A report into the de-regulation of the dairy industry is calling for a suite of changes to the industry, including considering amending the Dairy Code of Conduct, establishing a minimum farm gate price for milk in each region and investigating price discrepancies in milk supply contracts.
Released in late March by the Senate Standing Committees on Rural and Regional Affairs and Transport, the report examined the profitability of the industry since it was deregulated in 2000.
The report made 14 recommendations including Dairy Australia increase its research, development and extension activities into tropical and subtropical dairy regions, require processors to pay a levy to fund Dairy Australia and that the Federal Government make the Food and Grocery Code of Conduct a mandatory code.
The report called on the government to investigate price discrepancies between exclusive and non-exclusive milk supply contracts, processors circumventing collective bargaining groups, and the fairness of pricing for multi-year contracts.
The committee also recommended the ACCC be tasked with investigating a mandatory minimum farm gate price for milk in each dairy region and the government consult with industry stakeholders to investigate a retail sales levy that would increase returns to farmers.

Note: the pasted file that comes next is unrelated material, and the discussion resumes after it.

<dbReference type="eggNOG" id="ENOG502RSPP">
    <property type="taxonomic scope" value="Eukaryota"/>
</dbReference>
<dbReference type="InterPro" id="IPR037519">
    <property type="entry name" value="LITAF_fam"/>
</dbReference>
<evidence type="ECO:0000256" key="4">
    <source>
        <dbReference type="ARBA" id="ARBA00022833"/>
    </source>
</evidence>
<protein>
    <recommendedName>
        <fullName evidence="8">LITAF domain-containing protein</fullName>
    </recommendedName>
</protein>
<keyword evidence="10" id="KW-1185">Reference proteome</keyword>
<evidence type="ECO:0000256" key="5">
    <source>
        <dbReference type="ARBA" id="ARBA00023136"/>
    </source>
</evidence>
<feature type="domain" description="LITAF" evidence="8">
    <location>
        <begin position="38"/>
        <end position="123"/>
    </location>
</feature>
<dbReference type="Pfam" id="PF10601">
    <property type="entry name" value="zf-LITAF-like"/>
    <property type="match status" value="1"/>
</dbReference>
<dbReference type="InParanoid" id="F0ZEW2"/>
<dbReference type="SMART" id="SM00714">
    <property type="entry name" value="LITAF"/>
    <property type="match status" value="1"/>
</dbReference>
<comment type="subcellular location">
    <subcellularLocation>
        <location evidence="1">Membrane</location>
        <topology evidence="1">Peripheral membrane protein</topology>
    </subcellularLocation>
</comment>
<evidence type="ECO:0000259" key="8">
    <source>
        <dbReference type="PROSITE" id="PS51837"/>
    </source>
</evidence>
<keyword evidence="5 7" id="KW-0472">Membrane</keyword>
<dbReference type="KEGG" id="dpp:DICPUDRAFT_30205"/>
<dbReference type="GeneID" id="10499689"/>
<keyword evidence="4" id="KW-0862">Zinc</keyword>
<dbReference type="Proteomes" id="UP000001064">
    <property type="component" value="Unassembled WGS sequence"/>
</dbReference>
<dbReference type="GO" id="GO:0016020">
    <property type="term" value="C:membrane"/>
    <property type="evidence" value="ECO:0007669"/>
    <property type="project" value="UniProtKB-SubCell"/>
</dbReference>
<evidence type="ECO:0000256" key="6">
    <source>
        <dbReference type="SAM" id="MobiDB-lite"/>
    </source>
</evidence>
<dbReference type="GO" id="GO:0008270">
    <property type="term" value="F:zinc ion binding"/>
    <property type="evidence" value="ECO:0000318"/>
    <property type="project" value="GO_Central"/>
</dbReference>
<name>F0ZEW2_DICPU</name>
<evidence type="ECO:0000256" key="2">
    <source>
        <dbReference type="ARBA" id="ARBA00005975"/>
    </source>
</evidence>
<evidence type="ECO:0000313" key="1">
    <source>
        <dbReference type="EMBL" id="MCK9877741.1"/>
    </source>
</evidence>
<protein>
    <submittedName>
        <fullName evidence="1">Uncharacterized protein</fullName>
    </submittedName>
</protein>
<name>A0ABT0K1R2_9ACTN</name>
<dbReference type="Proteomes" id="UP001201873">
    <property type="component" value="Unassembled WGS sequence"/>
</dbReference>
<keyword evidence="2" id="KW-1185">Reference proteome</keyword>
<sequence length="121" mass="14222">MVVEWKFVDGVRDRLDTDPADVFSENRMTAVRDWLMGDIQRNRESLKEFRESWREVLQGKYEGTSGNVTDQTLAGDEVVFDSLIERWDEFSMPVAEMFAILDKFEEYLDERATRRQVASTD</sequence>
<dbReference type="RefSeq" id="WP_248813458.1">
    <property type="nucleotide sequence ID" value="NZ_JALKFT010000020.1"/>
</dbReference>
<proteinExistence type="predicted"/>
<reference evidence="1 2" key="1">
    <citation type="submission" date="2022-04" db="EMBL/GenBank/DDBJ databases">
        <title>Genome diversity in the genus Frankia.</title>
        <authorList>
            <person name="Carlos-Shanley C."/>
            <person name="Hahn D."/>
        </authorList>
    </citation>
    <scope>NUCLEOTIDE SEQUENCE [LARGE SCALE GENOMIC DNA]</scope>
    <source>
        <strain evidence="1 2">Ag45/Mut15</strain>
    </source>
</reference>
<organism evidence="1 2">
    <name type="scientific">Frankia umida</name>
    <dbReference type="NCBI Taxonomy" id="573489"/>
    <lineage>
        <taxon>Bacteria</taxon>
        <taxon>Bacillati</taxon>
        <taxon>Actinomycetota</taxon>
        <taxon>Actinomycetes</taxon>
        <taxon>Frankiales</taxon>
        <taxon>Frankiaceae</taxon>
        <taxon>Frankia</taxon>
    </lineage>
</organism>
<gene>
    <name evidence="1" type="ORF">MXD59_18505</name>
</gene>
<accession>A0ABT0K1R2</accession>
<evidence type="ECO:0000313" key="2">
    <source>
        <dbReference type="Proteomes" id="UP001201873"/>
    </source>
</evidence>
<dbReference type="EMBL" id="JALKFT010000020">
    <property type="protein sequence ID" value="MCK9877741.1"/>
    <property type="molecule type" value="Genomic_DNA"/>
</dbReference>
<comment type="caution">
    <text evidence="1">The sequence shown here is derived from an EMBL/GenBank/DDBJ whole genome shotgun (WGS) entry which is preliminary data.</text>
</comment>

The report has been welcomed by Dairy Connect, who said dairy value-chain initiatives must underpin the future of the industry.
Dairy Connect Farmers Group president Graham Forbes said the report featured «substantive» recommendations.
“Future generations of dairy farmers will depend upon the actions taken in the coming months and years; as well as to ensure the future security of food/dairy production within Australia,” Mr Forbes said.
Dairy Connect chief executive Shaughn Morgan said that the Senate committee indicated it was sympathetic to the proposal for a royal commission into the dairy industry.
“However, the committee did not believe that a royal commission should be held at this time given recent ACCC inquiries into a mandatory industry code and perishable foods,” Mr Morgan said.
“While Dairy Connect is disappointed at this and we do not agree with this view, we will continue to advocate for an outcome that ensures that the appropriate recommendations put forward by the majority of the Senate committee are implemented.
“The recommendations, and the suggested amendments by the government Senators, have been put forward to provide a platform to continue to grow the national dairy industry.
“Dairy Connect hopes that the majority of the recommendations will attract bipartisan support within Federal Parliament after considered discussion and debate.
“After 10 major reports into the dairy industry since 2010, the national dairy industry remains at a crossroads and we must ensure that the dairy value-chain works cohesively to act in the best interests of the entire Australian dairy industry.”